utm_source: utm_medium: utm_content: brokaw | onews | The New Path to Purchase: Time to jump on. (And off. And back on. And…)

The path to purchase has evolved, and I am grieving. Sometimes I even whip out my old college textbooks and stare at that uncomplicated model and am reminded of simpler times.

You, too?

Follow these few simple steps and I promise, you’ll have made it through the cycle of grief to the other side. (Yes, Adele’s “Hello” should be playing in your head at this point.)

Step 1: Get on board.

The CPG industry is approaching the tipping point. Consumers are embracing technologies, devices, and services—all, which make their lives easier. Making tasks like shopping, cooking, and even getting gas—more efficient and frankly, more fun.

According to The Digital Future: A Game Plan for Consumer Packaged Goods, within the next five years, CPG companies need to plan for a so-called 1-5-10 market, in which digital’s current 1 percent penetration will likely expand to 5 percent and could accelerate to as much as 10 percent in short order. The five percent represents nearly one-half of total CPG growth during the next five years, meaning those companies who don’t rise to the occasion will risk it all, and those that do will establish their position as industry leaders and that will be difficult to change.

In summary, times they are a changin’, acceptance is key. And really, s*** or get off the pot, as my father would say.

Step 2: Acknowledge the evolved path to purchase.

The future is here and it’s digital. Great, right? Brands can spend less money, reaching the right consumers in the right places, at the right times. Sort of.

The 1-5-10 CPG market means an extremely fragmented path to purchase as consumers regularly switch back and forth between digital and physical channels.

To drive CPG conversions, it’s no longer only about SEO and website visibility to hopefully inspire a quick “trip” to purchase. Although these things still matter (don’t forget about them), there’s been a very clear shift toward an emphasis on the “journey”—and I really mean journey—to purchase when consumers can, and are, jumping on and off the path to purchase at any point in time…multiple times.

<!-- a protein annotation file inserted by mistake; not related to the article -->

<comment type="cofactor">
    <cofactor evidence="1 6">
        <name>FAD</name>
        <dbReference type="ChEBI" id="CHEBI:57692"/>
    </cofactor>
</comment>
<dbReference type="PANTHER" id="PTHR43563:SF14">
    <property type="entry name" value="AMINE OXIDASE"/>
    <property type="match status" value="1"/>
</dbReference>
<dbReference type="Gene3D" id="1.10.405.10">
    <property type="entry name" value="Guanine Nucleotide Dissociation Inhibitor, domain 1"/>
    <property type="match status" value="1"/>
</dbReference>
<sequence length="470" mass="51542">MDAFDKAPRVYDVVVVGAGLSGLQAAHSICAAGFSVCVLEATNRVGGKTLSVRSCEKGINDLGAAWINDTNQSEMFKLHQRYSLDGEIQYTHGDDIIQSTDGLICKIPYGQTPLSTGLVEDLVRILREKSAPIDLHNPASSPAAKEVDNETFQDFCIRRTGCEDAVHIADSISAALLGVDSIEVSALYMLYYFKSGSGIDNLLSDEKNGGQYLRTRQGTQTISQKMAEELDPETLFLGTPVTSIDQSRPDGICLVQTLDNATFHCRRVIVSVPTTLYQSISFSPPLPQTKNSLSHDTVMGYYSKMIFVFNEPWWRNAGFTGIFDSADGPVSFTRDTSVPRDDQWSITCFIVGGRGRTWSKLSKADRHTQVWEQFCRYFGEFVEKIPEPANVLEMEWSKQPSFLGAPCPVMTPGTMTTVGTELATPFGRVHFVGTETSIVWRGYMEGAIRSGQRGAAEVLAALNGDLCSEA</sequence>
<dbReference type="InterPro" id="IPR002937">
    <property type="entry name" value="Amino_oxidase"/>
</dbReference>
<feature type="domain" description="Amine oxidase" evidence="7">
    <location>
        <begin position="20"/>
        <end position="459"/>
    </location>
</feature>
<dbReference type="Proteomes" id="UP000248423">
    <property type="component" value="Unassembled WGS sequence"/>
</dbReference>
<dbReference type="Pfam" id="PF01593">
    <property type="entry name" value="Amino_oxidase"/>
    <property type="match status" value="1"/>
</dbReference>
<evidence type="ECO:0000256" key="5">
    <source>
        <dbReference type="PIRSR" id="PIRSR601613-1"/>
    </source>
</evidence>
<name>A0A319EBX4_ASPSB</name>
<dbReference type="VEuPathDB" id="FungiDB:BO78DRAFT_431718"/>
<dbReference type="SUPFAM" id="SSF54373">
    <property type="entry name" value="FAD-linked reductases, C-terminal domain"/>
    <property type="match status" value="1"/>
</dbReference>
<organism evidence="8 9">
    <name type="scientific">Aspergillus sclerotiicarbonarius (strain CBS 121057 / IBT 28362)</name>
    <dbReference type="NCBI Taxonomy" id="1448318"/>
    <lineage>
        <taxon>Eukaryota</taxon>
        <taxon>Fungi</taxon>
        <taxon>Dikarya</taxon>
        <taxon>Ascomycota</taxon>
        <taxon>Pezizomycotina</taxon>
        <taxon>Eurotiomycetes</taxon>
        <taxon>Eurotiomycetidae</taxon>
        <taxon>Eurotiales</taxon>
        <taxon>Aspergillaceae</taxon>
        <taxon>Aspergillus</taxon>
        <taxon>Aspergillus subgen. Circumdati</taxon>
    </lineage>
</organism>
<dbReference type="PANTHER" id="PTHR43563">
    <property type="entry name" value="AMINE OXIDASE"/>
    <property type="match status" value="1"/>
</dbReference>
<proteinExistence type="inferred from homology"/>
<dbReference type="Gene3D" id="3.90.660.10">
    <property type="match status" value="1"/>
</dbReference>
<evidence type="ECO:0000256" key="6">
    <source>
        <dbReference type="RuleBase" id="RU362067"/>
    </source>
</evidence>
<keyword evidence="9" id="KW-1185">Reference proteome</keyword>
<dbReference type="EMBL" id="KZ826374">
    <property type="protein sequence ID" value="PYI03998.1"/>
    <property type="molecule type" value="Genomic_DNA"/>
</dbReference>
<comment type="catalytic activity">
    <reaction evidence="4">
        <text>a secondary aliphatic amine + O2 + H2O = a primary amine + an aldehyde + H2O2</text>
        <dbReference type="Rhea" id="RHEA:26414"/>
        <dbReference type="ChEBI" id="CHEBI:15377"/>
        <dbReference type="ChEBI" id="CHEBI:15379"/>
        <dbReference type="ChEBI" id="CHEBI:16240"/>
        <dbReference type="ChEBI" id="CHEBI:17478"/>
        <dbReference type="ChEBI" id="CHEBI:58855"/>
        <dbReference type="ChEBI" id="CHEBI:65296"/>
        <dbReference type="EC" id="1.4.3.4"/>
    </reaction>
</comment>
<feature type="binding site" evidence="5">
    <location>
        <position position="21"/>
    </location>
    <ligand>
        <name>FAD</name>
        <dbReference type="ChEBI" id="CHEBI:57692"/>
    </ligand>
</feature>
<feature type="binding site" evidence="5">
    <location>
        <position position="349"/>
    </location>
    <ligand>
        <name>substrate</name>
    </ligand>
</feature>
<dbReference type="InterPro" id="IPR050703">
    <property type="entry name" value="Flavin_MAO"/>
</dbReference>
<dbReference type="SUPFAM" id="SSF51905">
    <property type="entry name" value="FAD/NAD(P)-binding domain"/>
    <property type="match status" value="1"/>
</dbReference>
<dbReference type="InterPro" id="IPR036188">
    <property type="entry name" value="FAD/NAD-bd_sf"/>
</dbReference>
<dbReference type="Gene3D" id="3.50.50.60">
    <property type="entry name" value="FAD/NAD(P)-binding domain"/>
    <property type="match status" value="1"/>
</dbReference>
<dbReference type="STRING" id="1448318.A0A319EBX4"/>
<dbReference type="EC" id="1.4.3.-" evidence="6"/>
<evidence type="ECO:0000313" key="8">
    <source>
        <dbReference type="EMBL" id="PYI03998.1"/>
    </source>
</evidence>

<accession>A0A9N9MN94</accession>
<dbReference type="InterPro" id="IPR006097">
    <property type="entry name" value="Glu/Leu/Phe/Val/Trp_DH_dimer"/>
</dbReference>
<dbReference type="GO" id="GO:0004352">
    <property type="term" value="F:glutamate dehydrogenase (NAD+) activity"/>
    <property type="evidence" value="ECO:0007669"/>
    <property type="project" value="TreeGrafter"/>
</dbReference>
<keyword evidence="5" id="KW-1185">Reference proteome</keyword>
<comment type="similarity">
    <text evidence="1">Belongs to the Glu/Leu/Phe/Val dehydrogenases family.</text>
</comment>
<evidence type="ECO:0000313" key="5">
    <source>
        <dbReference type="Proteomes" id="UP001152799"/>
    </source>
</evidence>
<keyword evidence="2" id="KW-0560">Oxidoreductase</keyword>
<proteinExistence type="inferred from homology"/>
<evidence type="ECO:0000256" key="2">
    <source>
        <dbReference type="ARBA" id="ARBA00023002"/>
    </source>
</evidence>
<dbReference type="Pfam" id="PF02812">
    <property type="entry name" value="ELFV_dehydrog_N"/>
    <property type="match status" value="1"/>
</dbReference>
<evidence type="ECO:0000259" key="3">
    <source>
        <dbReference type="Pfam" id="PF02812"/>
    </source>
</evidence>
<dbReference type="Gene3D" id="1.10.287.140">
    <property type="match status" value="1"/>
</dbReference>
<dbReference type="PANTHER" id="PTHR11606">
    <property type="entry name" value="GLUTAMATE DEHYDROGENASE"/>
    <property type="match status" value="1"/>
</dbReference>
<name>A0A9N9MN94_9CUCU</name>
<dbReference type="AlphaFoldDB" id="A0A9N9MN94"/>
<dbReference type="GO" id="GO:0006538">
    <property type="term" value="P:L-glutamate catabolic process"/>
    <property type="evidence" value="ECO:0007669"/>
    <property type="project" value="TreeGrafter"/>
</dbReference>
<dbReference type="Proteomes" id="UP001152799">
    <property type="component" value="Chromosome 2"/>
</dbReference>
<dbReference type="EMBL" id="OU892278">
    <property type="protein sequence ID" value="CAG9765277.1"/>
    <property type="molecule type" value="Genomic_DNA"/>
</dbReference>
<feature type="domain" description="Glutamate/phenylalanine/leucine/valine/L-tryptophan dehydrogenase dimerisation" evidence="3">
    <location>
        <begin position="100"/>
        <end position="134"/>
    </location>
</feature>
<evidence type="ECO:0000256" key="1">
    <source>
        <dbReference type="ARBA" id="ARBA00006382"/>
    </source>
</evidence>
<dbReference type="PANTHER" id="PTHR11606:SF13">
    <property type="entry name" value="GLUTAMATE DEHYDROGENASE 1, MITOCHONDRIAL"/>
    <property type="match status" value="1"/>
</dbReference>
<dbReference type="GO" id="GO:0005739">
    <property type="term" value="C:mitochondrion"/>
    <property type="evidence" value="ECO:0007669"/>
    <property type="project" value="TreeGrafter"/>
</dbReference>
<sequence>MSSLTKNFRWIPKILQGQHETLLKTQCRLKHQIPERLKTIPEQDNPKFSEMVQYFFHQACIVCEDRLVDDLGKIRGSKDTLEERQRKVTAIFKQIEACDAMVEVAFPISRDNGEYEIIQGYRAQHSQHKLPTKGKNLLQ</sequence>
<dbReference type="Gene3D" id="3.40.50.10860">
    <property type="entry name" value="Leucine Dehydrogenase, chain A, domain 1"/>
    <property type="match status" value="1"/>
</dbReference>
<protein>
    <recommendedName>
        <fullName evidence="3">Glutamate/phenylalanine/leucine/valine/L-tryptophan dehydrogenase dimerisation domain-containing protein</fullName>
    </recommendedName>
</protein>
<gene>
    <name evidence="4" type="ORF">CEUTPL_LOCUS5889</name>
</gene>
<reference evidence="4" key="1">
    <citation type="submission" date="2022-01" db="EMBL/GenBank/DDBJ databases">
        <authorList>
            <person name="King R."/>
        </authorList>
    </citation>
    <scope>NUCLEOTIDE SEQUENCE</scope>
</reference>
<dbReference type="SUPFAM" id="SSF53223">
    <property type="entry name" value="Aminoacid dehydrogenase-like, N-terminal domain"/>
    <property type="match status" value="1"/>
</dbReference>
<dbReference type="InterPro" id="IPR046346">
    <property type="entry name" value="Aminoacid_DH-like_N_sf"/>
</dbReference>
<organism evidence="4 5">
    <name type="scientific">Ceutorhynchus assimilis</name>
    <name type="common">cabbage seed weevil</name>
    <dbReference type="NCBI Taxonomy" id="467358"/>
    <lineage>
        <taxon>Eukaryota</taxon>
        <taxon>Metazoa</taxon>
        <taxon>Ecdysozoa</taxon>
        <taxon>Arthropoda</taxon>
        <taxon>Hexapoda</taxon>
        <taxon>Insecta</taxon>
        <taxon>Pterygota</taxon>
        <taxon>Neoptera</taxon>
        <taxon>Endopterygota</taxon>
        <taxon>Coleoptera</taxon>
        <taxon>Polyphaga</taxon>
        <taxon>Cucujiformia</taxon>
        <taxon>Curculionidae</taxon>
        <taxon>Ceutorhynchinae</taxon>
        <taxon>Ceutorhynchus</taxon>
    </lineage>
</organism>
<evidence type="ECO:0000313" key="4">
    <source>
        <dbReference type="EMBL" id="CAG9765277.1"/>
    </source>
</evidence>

So, how can we develop marketing plans knowing full well we will lose them and pick them back up at a different stage of purchase multiple times?

Step 3: Be consistent. Be aware.

We are officially in the trenches of omni-channel marketing. In Lehman’s terms “it’s all marketing.” Every last bit of it. Each platform needs to have awareness of the other. Your website needs to know what experience your consumer had on Twitter, how they interacted with your brand’s website, and what kind of in-store experiences they have had.

The experiences of the consumer must be seamless, consistent, and reactionary across brick and mortar, social, mobile, and any/all other consumer touchpoints. The story we are telling should be consistent whenever and wherever the consumer interacts with us.

Take Apple for example. Yes. Apple is great at everything. But really, consider the brand’s consistency. Every product, store, Genius Bar member, point of sale collateral—they all reek of Apple. And for a consumer considering a computer purchase, checking out blogs and consumer reports while visiting a hectic Best Buy and listening to both their pro-PC and Mac buds, this is a huge benefit allowing Apple to tell the story of their brand and products at every turn in a buyer’s journey—and hopefully, sell them on it.

Then, consider how Apple has created iCloud and our Apple IDs that have made every interaction thereafter, completely seamless. Our in-store experiences and generally any other experience, are completely based on our past product use, in-store interactions, engagement with their website, etc. Our IDs learn with us and inform Apple how to be reactionary. In the last years, we’ve welcomed Apple Pay. Our money is now within the Apple infrastructure and again, connected to our Apple ID. They’ve even inserted themselves seamlessly into the purchases of other products! The sky is the limit.

We can’t stop the consumer’s path to purchase from evolving, but what we can do is ensure that their experience with your brand is consistent and informed at every touchpoint, whenever and wherever they may arrive.

Awareness and seamlessness are only made possible by paying more attention to tagging and reporting and then pulling all of the data together to create a sophisticated customer profile that we consistently refine. So get close to your analytics team, folks! You’re going to need them.

And if after all of this, you still feel crippling grief for the good ol’ days in path to purchase—give Brokaw a call. We’ll help you through the process and get you on the upward path (albeit an extremely fragmented path) to purchase.

Exit pop-ups are .007% less annoying than intro pop-ups.

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